The First World War, 1914–1918: “The Great War”

French school system: Cycle 3 • Canadian grade level: Grades 6 to 8


This learning resource contains six sections of notes for teachers and six worksheets for students. Teachers will be able to use this resource to cover the sections of the history curriculum that deal with the First World War in a trans-disciplinary manner. By exploring the Apocalypse: 10 Lives platform together with this learning resource, teachers will be able to conduct classroom sessions with activities that will allow the students to acquire the skills and knowledge outlined below.

Grade level: grades 6 and 8 

Basic skills to be acquired

Skill 1


  •  To be able to answer a question in a complete written sentence.

Skill 4

Consulting documents for information

  • To know how to read digitalized documents.
  • To know how to carry out online research.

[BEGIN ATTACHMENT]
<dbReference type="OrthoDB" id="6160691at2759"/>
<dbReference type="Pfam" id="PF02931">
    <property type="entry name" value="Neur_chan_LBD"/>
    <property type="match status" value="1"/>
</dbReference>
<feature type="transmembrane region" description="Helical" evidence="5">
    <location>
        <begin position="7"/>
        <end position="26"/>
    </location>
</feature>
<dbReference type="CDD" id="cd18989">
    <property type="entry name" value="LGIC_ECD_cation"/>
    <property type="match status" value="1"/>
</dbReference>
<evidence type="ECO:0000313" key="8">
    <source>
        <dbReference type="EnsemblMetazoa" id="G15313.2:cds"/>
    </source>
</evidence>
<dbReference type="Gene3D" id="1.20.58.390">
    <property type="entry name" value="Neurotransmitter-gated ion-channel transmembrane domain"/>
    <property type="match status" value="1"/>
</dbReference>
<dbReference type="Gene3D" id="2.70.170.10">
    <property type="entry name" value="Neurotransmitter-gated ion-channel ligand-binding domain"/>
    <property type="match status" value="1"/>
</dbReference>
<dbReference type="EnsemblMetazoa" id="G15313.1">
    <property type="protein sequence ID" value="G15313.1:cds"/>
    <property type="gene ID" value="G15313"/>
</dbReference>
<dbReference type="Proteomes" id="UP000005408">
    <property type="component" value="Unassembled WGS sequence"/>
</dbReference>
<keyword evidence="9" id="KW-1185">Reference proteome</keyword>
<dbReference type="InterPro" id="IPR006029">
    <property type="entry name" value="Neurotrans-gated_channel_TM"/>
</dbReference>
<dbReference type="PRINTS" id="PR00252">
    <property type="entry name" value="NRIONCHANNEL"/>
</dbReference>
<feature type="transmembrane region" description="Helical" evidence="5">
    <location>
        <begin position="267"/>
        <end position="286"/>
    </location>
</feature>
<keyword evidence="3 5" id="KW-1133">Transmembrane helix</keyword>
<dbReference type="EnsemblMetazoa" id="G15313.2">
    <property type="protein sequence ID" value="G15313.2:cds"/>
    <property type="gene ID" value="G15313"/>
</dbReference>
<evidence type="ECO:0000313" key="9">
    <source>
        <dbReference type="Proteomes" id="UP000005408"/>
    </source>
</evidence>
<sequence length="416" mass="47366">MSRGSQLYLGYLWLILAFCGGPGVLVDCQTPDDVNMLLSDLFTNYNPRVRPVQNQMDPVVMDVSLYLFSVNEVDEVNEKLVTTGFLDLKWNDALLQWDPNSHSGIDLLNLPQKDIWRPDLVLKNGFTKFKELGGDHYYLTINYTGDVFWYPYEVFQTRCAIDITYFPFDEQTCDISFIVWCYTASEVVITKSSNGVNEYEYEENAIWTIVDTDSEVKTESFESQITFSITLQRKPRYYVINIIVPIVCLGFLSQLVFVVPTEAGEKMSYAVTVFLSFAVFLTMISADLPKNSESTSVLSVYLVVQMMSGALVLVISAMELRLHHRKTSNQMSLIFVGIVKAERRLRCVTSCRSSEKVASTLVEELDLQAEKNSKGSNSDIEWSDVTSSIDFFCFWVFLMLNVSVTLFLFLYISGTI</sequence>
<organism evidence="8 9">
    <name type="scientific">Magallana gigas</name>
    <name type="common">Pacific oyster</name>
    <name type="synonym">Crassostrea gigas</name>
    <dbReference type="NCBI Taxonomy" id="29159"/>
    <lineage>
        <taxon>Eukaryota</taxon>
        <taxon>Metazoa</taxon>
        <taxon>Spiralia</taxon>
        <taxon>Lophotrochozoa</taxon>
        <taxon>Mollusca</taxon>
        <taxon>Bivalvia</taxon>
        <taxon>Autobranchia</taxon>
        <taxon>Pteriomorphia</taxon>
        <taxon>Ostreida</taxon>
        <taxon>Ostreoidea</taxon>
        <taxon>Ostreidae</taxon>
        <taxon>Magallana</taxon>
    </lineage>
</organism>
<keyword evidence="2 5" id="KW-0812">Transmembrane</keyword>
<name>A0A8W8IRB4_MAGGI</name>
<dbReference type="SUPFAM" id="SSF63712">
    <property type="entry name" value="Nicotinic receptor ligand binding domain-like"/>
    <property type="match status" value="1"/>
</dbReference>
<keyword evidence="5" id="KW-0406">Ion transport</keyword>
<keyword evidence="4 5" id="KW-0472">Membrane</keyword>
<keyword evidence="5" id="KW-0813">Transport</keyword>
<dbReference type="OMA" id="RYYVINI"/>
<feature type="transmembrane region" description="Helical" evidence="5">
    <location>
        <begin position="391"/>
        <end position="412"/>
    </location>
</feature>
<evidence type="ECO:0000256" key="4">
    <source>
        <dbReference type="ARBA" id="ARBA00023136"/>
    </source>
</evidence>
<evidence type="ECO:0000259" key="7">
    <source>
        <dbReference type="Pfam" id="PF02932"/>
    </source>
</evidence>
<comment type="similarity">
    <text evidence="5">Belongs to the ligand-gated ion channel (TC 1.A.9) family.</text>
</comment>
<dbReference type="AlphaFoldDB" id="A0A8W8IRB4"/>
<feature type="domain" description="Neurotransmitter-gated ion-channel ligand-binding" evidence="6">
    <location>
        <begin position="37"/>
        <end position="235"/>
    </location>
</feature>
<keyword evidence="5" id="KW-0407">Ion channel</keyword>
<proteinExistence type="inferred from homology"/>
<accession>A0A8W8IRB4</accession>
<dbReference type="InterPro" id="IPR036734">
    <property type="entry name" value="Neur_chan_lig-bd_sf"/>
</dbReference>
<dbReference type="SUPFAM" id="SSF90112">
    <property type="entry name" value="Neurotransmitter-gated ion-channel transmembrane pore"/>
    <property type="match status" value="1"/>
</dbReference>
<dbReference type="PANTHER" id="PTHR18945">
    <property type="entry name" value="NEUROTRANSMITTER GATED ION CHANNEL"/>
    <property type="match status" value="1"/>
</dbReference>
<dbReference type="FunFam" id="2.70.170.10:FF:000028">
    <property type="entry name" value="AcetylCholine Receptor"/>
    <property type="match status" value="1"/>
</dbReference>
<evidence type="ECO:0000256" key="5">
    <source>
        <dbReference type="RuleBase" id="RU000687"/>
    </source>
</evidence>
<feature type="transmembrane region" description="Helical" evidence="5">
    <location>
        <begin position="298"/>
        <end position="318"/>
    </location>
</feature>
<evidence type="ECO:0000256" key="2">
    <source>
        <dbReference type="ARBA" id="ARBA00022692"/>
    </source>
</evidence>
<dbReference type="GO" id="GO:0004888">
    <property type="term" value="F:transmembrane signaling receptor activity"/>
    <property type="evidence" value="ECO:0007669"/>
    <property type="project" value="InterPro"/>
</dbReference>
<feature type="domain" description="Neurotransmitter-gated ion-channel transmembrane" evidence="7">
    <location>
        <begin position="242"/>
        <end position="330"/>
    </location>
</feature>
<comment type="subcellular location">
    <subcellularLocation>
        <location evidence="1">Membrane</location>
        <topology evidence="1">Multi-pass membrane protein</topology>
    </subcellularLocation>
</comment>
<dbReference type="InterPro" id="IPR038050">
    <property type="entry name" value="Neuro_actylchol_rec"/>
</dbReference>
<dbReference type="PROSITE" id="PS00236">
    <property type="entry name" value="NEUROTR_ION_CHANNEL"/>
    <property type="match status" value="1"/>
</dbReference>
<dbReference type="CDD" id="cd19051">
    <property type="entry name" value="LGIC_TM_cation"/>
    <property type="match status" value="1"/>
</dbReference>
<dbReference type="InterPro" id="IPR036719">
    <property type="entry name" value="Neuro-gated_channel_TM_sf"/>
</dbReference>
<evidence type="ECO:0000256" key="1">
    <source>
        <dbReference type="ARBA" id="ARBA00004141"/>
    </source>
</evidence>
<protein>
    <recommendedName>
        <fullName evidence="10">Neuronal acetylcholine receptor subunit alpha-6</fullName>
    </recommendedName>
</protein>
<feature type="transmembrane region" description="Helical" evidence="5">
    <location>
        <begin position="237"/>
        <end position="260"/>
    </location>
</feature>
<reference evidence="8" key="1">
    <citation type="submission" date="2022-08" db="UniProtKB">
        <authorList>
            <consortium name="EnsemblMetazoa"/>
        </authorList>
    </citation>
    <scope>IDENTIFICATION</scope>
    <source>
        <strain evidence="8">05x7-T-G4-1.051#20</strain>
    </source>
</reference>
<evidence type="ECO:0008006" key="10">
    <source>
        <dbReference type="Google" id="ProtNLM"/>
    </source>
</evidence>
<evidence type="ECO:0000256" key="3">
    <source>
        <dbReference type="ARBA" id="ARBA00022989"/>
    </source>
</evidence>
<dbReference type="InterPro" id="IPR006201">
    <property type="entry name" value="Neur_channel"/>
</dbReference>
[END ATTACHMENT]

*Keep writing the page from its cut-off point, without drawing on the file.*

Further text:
Skill 5

Acquiring relevant temporal/spatial reference frames

  • To be able to identify the historical periods covered in the curriculum.
  • To learn and memorize the principal chronological markers (events and characters).

Reading and practising different languages (sources, media supports)

  • To be able to interpret and use texts, maps, drawings, charts, etc.

2008 Curriculum

The violence of the 20th century: two world wars

  • Explain why the First World War is referred to as “The Great War.”
  • Using documents of different types, but with an emphasis on works of art, point out the ways that this war was different from the previous ones.

Reference markers

1916: The Battle of Verdun 

November 11, 1918: The Armistice of the First World War.

Place: Computer room (or a room equipped with an IWB/video projector)


Teachers have the latitude to decide the order in which the session will unfold. They should be aware, however, that reading some of the supplementary documents that appear (in capsules) throughout the viewing of the Lives may be difficult for primary-school children, for example, Louise Masson’s report to Dr. Mignault in Scene 4.   Accompanying explanations by the teacher may be necessary.


© Réseau Canopé, 2015